Del Buono, Cat

Cat Del Buono
US videomaker

biography

Interview: 10 questions

1. Tell me something about your life and the educational background.
I was always drawing and writing as a child and was voted Class Artist from Grade School to High School. As children of Italian immigrant parents, my siblings and I were not allowed to have fancy toys so we became very imaginative and created our own games and entertainment. I attended Boston College and immediate fell in love with studio art classes: painting, sculpture, drawing. Then I moved into photography and film eventually attending NYU’s graduate film program and receiving an MFA at the School of Visual Arts.

2. When, how and why started you filming?
My very first film was when I was 11 years old – on Super 8! My mother had a camera and let me use it. The film was a parody of Little House on the Prairie. My next film was also Super 8 but in college and it was black & white and very experimental. I was influenced by the short films of Maya Deren and knew this is what I wanted to do in life.

3. What kinds of topics have your films?
My recent films have focused on social issues such as gender and inequality. I try to use humor to discuss difficult topics such as rape culture and society’s obsession with unattainable “beauty” and with gender roles. With all my works, I feel a strong desire to influence change.

4. How do you develop your films, do you follow certain principles, styles etc?
Not really. I no longer use film since digital is more accessible and cheaper, which I never thought I would do. My styles vary with each project.

5. Tell me something about the technical equipment you use.
My equipment is embarrassing. I just use whatever I can to create my works. At the moment I am using a pro-sumer HD video camera and desperately need to buy a real HD video camera. I have no interest in switching to a DSLR camera, though. I have the crappiest tripod I bought at a yard sale in Brooklyn for $15. And I edit with Final Cut Pro, which I like and refuse to change though I’m afraid I will have to at some point like all my other equipment.

6. These days digital technology is dominating also video as a medium. In which way the digital aspect is entering the creation of your videos, technologically and/or conceptually?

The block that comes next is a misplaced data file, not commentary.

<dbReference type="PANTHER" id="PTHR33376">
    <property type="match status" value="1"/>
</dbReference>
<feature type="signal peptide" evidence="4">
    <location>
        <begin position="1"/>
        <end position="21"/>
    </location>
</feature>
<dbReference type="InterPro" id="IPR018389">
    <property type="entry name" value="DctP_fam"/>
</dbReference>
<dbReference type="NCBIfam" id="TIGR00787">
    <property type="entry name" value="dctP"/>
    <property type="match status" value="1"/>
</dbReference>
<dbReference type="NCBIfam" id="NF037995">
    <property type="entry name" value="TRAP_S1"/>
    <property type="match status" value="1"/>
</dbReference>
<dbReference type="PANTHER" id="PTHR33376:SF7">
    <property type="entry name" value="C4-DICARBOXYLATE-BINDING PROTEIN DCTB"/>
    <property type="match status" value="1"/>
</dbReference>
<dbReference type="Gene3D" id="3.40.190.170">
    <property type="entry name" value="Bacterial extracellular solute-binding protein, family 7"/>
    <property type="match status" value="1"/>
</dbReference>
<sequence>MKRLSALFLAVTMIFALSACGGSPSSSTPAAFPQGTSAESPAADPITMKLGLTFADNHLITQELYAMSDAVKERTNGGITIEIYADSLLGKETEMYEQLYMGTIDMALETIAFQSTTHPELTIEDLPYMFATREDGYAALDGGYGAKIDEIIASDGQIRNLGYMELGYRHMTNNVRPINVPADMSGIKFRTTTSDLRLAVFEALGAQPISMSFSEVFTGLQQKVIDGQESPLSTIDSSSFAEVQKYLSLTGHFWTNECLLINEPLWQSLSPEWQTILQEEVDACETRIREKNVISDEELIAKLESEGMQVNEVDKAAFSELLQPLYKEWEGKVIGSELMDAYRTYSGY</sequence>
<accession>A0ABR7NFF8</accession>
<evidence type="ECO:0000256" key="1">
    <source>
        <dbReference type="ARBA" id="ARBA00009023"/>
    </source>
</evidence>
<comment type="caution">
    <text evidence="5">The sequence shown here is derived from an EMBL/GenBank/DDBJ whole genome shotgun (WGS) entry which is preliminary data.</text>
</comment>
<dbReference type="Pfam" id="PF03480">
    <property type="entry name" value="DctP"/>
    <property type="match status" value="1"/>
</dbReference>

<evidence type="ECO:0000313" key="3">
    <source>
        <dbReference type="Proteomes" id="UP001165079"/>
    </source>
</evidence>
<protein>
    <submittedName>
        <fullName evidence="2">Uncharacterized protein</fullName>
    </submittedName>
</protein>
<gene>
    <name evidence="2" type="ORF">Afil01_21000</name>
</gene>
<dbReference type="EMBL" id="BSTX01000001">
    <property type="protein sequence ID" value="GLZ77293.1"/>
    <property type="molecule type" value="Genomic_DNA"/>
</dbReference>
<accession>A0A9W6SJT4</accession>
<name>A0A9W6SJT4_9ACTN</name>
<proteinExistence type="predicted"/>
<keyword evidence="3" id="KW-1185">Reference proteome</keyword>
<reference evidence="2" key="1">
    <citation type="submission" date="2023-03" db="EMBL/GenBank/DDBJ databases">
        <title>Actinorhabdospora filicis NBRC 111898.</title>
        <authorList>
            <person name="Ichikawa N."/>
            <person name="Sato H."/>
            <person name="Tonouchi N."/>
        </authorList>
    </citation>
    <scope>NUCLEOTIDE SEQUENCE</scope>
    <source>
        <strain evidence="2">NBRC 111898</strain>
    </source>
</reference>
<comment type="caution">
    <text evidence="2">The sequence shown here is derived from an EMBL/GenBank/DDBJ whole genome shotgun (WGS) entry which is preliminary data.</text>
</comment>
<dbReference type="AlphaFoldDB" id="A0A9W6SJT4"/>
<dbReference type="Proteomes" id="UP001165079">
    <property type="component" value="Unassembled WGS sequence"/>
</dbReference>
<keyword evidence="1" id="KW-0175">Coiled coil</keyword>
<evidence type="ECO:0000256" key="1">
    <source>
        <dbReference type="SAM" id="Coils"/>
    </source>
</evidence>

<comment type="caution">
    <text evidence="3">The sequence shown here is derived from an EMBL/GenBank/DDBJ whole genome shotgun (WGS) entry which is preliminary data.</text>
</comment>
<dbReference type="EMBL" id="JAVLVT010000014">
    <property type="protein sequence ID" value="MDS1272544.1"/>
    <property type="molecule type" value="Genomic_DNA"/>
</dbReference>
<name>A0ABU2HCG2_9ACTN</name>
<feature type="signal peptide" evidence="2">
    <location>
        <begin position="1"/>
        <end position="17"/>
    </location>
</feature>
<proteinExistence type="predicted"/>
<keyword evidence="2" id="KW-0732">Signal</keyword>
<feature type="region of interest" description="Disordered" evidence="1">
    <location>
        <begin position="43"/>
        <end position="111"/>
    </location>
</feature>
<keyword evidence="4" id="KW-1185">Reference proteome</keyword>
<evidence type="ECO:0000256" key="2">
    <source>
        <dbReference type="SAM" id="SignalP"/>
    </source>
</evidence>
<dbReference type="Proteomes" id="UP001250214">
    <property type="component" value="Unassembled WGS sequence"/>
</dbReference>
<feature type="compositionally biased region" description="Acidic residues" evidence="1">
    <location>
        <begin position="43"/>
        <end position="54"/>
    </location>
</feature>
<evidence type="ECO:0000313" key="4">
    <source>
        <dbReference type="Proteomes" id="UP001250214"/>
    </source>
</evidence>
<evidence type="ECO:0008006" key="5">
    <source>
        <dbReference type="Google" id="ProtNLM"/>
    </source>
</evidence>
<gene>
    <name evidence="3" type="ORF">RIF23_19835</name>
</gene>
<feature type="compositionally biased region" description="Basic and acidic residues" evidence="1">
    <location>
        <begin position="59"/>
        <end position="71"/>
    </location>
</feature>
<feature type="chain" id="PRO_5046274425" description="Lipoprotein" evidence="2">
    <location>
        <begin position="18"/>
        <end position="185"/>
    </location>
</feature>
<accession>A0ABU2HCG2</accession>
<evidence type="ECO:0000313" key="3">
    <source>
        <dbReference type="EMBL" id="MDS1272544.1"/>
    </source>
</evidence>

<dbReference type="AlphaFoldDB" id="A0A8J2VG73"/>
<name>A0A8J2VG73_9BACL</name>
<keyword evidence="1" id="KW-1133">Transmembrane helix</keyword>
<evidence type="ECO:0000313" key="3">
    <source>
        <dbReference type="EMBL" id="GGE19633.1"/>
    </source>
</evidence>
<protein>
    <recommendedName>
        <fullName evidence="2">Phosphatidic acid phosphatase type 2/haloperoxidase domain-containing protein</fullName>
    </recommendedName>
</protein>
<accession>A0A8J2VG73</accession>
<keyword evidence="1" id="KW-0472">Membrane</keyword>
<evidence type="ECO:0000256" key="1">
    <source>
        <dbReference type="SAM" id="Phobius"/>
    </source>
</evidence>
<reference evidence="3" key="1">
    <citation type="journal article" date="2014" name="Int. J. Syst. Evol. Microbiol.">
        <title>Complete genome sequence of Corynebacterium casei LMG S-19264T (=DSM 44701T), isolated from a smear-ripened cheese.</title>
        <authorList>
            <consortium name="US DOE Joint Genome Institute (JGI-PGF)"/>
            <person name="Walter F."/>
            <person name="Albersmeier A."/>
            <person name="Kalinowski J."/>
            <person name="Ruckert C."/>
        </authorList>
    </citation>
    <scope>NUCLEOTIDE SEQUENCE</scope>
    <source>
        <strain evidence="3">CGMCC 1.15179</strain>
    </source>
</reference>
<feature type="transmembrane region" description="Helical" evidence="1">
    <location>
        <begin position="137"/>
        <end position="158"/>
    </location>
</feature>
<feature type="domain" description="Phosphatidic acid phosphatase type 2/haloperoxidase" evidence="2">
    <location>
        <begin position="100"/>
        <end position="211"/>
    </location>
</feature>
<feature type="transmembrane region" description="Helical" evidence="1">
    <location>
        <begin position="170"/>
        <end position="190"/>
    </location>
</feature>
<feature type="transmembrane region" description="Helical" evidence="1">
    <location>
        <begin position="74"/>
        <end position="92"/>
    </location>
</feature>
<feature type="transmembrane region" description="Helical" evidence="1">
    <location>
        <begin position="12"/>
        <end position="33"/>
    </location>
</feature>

I have been taking newer tech items and using them for video purposes but I’d like to keep it a secret. I have also been thinking of what I can do with future projects using motion sensors, small directional speakers, and short-throw projectors. The technology we have now is making it easier to create works that I’ve had on the backburner for quite some time now.

7. How do you finance your films?
Mostly, I pay for them out of pocket. But I have gotten a couple small grants for specific projects, like “Voices” – my video installation on domestic violence.

8. Do you work individually as a video artist/film maker or do you work in a team?
if you have experience in both, what is the difference, what do you prefer?

I mostly work alone, but I have also collaborated. In collaborations, I tend to be the leader of the project since I can’t help myself as an organizer and manager. I find it fun trying to integrate film/video with painting or sculpture or other mediums. But I do prefer working on my own time schedule and on my own ideas, though I’m always open to suggestions and advice on those projects.

9. Who or what has a lasting influence on your film/video making?
Maya Deren was my very first influence, but more recently, the works of Bill Viola, Pipilotti Rist, and Banksy are a big influence on how I think about my projects.

10. What are your future plans or dreams as a film/video maker?
I want to have my hands in many projects that range from video installation to documentary and narrative and even a television series. My big dream is to have a company where I can employ all my talented friends to create projects that are important and that will influence society for the better. In the meantime, I will continue taking my socially-minded ideas and turning them into actual projects regardless of form.

Can works of yours viewed online besides on the CologneOFF platform? Where? List some links & resources.
You Tube and Vimeo:
“How to Not Get Raped,”2014. Video satire.
https://www.youtube.com/watch?v=57KXo13Z8nI

“Voices,” 2014. 20-monitor installation.
https://vimeo.com/105604872

“Swimming Upstream,” 2014. Video installation.
https://vimeo.com/98190534

“Equal/Unequal,” 2012. Hand drawn animation.
https://vimeo.com/46737810

“Face Lift,” 2012. Video.
https://vimeo.com/46081585

“American Female,” 2012. Video.
https://vimeo.com/34528930

“Now I’m Beautiful,” 2011. Video
https://vimeo.com/28265762

“Tears,” 2011. Video installation.
https://vimeo.com/39734085

“Take My Hair,” 2009. Documentary.
https://vimeo.com/26965465